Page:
For parents who are raising children with Attention Deficit Hyperactivity Disorder (ADHD), we want to encourage you to create an optimal at-home environment for them during the current pandemic. Since we have no choice, but to stay put indoors during these unprecedented times, we must create a comfortable, organized space for our children to thrive. ADHD is one of the most common neuro-developmental disorders of childhood, marked by persistent inattention, hyperactivity, and impulsivity. That is why we must create a home that has a place for everything and anything. Patience and having a knack for organizing and decluttering are key attitudes in this practice.
It’s clean up time!
Messes around the house are not uncommon when dealing with children who have ADHD. They are not being careless or inconsiderate, their focus can bounce from one activity or task to another, and they may not notice the mess they are leaving behind. According to ADDitude Magazine, if children with ADHD are asked to clean up after their mess, they might be a bit too overwhelmed to know where to start, or they start at once but quickly lose their focus before finishing the task. According to empoweringparents.com Some ADHD children lack the ability to be compliant, which results in meltdown mode, when there is a change of routine.. Creating simple, fun ways to encourage your child to clean up after themselves is a big step in creating a comfortable environment for them.
Some quick tips are:
- Breaking down each chore task. Being specific with the chore and asking politely in a patient manner. “Please pick up your books from the floor.” Marie Paxson of West Chester, a board member of CHADD stated, “ADHD kids are never going to spend two hours cleaning their room, so suggest doing twenty minutes cleaning up what’s on the floor and take a break. Then you come back and do another twenty minutes on the bed.” Another strategy she mentioned was placing a hula-hoop on the mess and having your child put away the items in the circle.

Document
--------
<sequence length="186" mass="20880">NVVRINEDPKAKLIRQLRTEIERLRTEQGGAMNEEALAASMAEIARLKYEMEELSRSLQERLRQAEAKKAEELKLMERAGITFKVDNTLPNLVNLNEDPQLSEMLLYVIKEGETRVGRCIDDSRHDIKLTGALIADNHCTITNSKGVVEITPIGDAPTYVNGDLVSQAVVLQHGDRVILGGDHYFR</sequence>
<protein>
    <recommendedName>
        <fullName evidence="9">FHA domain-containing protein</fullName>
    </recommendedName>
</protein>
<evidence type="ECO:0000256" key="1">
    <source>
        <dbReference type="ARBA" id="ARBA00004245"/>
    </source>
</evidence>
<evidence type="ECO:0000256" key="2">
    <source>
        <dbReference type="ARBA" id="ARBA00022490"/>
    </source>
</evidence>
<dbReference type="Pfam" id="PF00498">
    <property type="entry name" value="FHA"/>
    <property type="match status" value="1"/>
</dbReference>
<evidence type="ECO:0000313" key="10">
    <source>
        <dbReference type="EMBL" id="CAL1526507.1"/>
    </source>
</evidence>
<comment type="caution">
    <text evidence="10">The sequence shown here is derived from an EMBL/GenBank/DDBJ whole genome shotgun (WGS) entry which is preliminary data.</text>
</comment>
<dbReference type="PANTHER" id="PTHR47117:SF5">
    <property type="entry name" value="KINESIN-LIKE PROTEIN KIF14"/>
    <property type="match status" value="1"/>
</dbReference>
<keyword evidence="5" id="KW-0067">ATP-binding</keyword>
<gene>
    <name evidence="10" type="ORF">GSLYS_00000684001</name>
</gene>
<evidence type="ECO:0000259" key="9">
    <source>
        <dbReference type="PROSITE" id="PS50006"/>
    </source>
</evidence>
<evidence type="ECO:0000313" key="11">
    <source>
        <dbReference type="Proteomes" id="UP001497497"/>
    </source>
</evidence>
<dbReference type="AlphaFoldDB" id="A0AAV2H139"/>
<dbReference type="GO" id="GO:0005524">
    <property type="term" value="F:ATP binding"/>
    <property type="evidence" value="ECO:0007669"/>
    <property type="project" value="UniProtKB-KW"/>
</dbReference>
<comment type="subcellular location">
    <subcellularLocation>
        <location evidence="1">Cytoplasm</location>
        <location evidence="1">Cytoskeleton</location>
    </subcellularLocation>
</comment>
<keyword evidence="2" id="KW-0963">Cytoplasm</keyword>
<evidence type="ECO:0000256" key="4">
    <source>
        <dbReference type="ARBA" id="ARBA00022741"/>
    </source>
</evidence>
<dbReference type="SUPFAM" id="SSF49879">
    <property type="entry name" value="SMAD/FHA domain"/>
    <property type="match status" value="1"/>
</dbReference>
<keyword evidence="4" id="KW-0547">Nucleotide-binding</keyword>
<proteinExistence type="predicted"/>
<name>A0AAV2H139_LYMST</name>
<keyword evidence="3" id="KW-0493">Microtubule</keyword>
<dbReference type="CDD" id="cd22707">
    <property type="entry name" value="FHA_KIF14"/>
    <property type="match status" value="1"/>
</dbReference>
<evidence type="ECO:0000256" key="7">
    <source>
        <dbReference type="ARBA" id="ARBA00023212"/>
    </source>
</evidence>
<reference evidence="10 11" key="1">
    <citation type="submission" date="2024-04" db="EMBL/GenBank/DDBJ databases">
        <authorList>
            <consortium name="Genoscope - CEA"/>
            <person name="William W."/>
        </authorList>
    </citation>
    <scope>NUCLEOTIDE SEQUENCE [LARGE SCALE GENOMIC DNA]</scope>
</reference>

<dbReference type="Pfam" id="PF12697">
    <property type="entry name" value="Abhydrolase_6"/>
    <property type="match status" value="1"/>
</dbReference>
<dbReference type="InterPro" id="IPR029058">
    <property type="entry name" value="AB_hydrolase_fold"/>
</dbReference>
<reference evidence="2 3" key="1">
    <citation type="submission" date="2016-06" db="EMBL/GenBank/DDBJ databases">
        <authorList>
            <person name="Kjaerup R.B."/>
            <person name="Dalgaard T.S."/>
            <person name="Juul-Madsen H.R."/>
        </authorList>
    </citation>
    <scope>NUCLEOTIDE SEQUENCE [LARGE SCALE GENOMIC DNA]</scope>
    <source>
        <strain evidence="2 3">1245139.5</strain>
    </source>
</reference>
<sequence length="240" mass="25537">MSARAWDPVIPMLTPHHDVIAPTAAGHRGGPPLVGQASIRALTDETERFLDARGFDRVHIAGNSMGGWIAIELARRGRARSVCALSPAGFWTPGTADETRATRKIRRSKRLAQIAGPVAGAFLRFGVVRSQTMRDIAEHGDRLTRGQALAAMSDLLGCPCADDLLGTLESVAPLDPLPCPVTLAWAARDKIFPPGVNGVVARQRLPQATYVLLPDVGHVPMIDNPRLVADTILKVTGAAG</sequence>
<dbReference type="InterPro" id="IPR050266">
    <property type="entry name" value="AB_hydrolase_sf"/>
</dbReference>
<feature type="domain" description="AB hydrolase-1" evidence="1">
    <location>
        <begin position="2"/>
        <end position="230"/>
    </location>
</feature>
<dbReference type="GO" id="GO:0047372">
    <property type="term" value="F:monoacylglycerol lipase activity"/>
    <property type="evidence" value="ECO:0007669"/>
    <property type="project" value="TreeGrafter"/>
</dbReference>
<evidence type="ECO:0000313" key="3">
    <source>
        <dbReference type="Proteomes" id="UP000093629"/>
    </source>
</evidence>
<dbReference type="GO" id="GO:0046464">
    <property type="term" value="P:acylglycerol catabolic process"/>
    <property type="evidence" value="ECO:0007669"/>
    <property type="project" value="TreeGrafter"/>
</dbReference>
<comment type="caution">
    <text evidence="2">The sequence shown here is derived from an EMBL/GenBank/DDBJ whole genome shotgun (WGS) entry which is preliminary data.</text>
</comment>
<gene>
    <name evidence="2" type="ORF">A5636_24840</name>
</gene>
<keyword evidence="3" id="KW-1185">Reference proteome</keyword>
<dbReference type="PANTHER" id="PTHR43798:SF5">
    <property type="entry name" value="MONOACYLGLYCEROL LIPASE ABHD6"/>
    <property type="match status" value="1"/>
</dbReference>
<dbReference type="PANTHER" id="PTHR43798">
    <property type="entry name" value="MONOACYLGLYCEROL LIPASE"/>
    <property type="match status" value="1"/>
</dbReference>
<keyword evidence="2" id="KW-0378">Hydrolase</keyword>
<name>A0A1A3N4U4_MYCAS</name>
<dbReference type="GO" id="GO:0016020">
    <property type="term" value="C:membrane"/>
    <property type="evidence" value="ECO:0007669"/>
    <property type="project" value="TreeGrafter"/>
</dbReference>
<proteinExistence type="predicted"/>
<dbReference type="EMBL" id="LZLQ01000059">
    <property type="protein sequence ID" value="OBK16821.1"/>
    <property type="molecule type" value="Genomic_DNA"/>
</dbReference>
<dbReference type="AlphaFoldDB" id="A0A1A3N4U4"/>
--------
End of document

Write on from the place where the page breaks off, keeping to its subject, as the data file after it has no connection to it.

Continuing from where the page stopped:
- Make a chore chart. Create a chart and a point system, where items that need to be put away have a certain amount of points. Put away your books equal five points, and five points can equate to an extra hour of playtime before bed.
- Show just don’t tell. When your child sees that organization is important to you, it helps them better understand why it should be important to them.
This is the time for you and your child to declutter and throw away items that do not spark joy. If you haven’t already, watch Tidying Up with Marie Kondo on Netflix. You will find useful information to create harmony in your home. As you may know, distractions can cause ADHD kids to focus on different activities and tasks. If your child has a designated space for themselves in your household, only have a minimal amount of personal items for them to use daily. This can be everything from essential items, toys, activities, clothes, books and even, electronics. Having minimal items can alleviate stress for you and your kin. Fewer items may also reduce putting children with ADHD in danger when they impulsively grab, by reflex, harmful household items. Focus on their favorite items and items that they use frequently. This also goes hand in hand, with teaching them how to clean up after themselves. This will encourage them to place items where they need to be and also teach them the importance of not being materialistic.
Cut down screen time!